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    Thanks for research WR - you are correct on it being from 98. (maybe older?). At least from what I found on Internet Archive: Wayback Machine.

    Journal article did make the point about glycogen stores being restored in 24 hrs - if you can eat enough.

    This article has some 'more' recent links also
    Joe Friel - Should You Use Protein After a Workout?

  19. #19
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    One more thing...

    A friend of mine (60 yr old) does multi-day cycling tours. He swears by this product called "Wobenzym N". It's supposed to 'Support the Body's Natural Inflammation Response' with enzymes - versus anti-inflammatory (ibuprofen, aspirin, etc)

    I have taken it before lifting weights (hamstrings would get sore) and it seemed to help. Ideally it is to be taken on an empty stomach at least 45m before eating. It's also available in smaller quantities than what I listed.
    Amazon.com: Garden of Life Wobenzym N - 800 Tablets: Health & Personal Care

  20. #20
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    It’s interesting to note what’s in Wobenzym. At first glance it sounds like a herbal product, although to be fair their website is very clear that it is animal based.

    "The combination of plant-based enzymes, e.g. bromelain and papain, with animal-based enzymes, e.g. trypsin, chymotrypsin and pancreatin, is both effective and essential to assist the regulation of as many systems in the body as possible." wobenzym.info

    Wobenzym -*Enzyme Effectiveness


    “thought this was a good alternative medicine and shocked to find that the ingredients translates:

    Trypsin(pancreas) Sus scrofa 72mg per 3 tablets! is actually - Pig pancreas

    Chymotrypsin(pancreas) Bos taurus - Cattle pancreas

    the company highlights the plant ingredients but found the rest was (translates in plain english) animal offal.”
    Amazon.co.uk review

    Amazon.co.uk: Customer Reviews: Wobenzym N, Healthy Inflammation and Joint Support, 200 Enteric-Coated Tablets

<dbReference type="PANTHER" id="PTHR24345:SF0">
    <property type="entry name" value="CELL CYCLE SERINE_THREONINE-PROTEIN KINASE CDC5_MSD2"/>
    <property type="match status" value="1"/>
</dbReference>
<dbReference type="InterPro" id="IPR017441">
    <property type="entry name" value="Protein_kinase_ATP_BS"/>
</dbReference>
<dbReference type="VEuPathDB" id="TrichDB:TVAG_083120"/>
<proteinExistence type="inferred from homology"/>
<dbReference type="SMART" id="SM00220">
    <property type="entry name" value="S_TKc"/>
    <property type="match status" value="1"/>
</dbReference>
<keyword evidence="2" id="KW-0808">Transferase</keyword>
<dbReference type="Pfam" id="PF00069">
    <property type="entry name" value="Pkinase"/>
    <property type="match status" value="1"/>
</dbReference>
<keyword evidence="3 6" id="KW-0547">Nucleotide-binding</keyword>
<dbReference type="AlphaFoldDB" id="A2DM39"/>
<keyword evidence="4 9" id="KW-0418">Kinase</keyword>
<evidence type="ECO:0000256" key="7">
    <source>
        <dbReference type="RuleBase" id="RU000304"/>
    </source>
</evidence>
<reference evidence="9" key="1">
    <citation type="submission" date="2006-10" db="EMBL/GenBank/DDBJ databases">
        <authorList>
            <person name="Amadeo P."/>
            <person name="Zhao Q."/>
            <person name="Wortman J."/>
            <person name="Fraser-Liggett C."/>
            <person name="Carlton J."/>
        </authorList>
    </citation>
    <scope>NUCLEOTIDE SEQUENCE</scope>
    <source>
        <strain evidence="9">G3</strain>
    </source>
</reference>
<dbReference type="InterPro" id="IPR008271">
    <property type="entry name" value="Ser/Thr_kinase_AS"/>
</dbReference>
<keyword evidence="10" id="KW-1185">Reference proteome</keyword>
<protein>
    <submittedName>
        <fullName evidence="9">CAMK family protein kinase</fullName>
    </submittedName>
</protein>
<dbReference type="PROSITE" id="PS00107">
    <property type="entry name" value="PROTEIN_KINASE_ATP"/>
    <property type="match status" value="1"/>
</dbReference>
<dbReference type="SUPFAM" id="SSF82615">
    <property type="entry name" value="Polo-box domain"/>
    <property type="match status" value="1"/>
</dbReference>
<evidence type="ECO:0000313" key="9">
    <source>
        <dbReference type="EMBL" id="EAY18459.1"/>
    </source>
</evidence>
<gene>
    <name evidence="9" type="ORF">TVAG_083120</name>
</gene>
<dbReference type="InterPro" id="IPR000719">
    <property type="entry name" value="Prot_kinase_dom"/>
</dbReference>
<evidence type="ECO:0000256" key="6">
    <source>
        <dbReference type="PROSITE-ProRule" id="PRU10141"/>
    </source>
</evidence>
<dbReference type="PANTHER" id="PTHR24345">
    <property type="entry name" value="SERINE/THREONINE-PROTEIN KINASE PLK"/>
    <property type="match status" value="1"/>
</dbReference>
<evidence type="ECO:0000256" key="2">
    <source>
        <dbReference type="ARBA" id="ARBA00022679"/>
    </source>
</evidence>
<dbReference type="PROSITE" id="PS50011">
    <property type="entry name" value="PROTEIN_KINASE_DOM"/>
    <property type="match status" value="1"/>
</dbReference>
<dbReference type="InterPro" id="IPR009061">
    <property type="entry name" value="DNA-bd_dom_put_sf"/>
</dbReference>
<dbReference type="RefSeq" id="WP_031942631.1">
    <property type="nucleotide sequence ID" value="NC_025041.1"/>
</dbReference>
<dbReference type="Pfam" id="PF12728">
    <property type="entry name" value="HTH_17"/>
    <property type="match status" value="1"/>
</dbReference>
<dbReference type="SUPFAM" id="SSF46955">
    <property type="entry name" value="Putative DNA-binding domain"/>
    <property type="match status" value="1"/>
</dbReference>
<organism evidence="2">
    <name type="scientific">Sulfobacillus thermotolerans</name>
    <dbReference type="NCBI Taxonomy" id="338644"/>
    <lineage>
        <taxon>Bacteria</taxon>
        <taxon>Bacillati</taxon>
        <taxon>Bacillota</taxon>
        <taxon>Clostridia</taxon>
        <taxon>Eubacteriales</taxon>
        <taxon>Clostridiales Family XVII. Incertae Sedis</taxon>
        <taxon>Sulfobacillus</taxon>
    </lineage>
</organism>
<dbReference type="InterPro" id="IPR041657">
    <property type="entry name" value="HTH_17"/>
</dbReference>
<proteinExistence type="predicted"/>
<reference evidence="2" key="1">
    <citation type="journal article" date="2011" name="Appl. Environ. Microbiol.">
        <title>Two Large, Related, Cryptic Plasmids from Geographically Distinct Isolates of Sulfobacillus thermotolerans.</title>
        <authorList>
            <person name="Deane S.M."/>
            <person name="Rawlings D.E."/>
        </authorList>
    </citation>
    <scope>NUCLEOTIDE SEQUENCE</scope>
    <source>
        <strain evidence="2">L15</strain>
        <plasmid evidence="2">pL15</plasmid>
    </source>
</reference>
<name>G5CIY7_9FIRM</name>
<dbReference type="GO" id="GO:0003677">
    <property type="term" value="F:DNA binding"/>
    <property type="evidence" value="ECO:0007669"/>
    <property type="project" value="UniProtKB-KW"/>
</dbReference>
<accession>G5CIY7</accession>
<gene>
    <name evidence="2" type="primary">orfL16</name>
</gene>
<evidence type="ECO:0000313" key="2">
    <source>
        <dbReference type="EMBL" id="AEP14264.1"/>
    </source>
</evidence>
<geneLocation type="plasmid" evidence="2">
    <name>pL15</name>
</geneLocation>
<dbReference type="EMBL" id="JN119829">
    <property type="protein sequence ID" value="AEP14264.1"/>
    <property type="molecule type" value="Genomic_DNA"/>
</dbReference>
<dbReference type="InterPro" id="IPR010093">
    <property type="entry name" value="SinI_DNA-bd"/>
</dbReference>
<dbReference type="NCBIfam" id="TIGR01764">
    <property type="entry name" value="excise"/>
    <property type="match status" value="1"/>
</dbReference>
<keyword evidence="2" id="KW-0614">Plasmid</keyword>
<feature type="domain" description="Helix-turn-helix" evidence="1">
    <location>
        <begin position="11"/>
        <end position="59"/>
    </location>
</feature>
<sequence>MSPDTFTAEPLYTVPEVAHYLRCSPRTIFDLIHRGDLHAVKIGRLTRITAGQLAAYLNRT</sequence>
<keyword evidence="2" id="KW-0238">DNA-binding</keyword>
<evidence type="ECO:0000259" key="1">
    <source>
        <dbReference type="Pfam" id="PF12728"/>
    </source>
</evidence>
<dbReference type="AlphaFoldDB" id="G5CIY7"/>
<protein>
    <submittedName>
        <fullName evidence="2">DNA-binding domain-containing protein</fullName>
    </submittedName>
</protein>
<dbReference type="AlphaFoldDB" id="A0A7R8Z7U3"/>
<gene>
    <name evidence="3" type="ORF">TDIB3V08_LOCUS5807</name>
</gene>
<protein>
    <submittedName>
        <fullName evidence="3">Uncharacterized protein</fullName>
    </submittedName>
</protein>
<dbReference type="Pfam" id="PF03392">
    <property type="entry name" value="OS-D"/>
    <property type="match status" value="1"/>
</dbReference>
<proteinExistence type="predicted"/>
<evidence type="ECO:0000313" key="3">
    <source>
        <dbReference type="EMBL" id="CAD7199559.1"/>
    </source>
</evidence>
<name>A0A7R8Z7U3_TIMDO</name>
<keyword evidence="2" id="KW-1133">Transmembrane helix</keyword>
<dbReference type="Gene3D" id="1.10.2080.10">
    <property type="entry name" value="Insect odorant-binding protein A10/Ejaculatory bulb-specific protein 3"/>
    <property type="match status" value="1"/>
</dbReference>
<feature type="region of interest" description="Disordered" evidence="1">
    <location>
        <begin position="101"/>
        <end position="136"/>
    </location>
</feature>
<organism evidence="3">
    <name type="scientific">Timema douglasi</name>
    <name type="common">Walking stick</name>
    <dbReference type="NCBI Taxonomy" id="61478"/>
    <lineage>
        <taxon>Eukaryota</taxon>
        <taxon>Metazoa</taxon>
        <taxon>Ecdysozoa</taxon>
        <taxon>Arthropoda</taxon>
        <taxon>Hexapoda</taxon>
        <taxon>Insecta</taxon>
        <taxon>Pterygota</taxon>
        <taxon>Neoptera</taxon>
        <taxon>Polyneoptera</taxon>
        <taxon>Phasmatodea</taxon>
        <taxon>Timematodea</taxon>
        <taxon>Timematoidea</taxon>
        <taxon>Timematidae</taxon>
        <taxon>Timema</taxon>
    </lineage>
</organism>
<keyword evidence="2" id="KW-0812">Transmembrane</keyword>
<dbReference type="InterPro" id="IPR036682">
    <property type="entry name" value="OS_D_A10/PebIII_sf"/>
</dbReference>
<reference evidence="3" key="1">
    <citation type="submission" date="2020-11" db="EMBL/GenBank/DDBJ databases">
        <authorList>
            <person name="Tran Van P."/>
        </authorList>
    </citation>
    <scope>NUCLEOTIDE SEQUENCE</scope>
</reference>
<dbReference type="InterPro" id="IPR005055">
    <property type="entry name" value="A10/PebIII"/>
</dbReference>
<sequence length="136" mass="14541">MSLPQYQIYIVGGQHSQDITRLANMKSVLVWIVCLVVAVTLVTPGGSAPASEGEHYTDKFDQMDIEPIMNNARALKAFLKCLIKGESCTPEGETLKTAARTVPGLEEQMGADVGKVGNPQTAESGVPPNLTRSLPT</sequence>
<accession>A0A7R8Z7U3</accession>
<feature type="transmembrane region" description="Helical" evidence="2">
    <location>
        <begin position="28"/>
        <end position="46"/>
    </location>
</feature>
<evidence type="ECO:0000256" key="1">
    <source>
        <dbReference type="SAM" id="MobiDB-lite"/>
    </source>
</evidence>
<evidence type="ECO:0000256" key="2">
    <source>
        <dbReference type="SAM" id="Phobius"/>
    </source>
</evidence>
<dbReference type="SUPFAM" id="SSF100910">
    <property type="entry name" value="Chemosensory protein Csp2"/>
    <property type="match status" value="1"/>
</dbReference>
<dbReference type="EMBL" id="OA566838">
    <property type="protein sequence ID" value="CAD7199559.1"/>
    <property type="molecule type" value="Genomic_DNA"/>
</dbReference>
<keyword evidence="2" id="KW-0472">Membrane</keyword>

I found a little on research for Wobenzym:

    “Wobenzym
    Wobenzym is a group of proteolytic enzymes including pancreatin, trypsin,
    chymotrypsin, bromelain, papain, and rutosid. It was initially developed
    by Ransberger in 1959 with MUCOS Pharma to fight cancer. Ransberger
    brought the formula to Germany and since then has pioneered the medical
    use of the systemic enzymes. This remedy has shown effectiveness for arthritis,
    throbbing pains, and tinnitus. It seems to be an alternative to aspirin
    and has shown some benefit to recovering from a myocardial infarction [36].

    Studies in Europe have been conducted on Wobenzym, backing the
    findings of Ransberger. Studies show Wobenzym to be safe with none of the
    adverse side effects of aspirin, ibuprofen, and other nonsteroidal antiinflammatory
    drugs [37]. It has also been shown to improve red blood cell
    viscosity, improve circulation to damaged areas, and have anti-inflammatory
    properties [37]. Whether or not Wobenzym can positively influence the
    symptom of tinnitus has not been adequately studied, but some patients
    have noted relief.”
    Michael D. Seidman, MD, Seilesh Babu, MD


    [36] Riabokon EN, Gavrilenko TI, Kornilina EM, et al. The effect of Wobenzym on the
    atherogenic potential and inflammatory factors at the rehabilitation stage for patients who
    have had a myocardial infarct. Lik Sprava 2000;5:111–4.
    [37] Tilscher H, Keusch R, Neumann K. Results of a double-blind, randomized comparative
    study of Wobenzym-placebo in patients with cervical syndrome. Wien Med Wochenschr
    1996; 146:91–5.

    http://secure.bodylanguagevitamin.co...orTinnitus.pdf

    Have you seen anything to support that it specifically helps recovery from athletic exercise?

  21. #21
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    Quote Originally Posted by WR304 View Post
    Have you seen anything to support that it specifically helps recovery from athletic exercise?
    Admittedly , no.

    Just my friends recommendation, (he said he researched, but I do not know what that consisted of - he is a pretty detailed kind of guy). He told me , basically what you found, that "Studies show Wobenzym to be safe with none of the adverse side effects of aspirin, ibuprofen, and other nonsteroidal antiinflammatory drugs"

  22. #22
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    Great discussion, thanks for all of the feedback!
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  23. #23
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    Poll for Leg Fatigue at the end of a multi-day training block